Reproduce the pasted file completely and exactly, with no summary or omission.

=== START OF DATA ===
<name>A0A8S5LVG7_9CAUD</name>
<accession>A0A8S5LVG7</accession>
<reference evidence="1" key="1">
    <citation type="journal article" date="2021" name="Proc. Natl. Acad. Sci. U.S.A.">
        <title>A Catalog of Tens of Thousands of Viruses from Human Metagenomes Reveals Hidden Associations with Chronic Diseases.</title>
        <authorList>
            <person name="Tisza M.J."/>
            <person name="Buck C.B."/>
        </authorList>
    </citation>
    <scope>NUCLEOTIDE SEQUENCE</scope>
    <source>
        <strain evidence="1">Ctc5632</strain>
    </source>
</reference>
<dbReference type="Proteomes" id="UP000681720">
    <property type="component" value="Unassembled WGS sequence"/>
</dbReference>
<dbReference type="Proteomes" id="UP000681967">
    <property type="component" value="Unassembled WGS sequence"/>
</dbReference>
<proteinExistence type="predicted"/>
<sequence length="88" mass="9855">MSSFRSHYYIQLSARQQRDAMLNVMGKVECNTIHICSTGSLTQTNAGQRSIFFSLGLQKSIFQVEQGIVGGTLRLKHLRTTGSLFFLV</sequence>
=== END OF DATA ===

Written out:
<name>A0A8S5LVG7_9CAUD</name>
<accession>A0A8S5LVG7</accession>
<reference evidence="1" key="1">
    <citation type="journal article" date="2021" name="Proc. Natl. Acad. Sci. U.S.A.">
        <title>A Catalog of Tens of Thousands of Viruses from Human Metagenomes Reveals Hidden Associations with Chronic Diseases.</title>
        <authorList>
            <person name="Tisza M.J."/>
            <person name="Buck C.B."/>
        </authorList>
    </citation>
    <scope>NUCLEOTIDE SEQUENCE</scope>
    <source>
        <strain evidence="1">Ctc5632</strain>
    </source>
</reference>
<dbReference type="Proteomes" id="UP000681720">
    <property type="component" value="Unassembled WGS sequence"/>
</dbReference>
<dbReference type="Proteomes" id="UP000681967">
    <property type="component" value="Unassembled WGS sequence"/>
</dbReference>
<proteinExistence type="predicted"/>
<sequence length="88" mass="9855">MSSFRSHYYIQLSARQQRDAMLNVMGKVECNTIHICSTGSLTQTNAGQRSIFFSLGLQKSIFQVEQGIVGGTLRLKHLRTTGSLFFLV</sequence>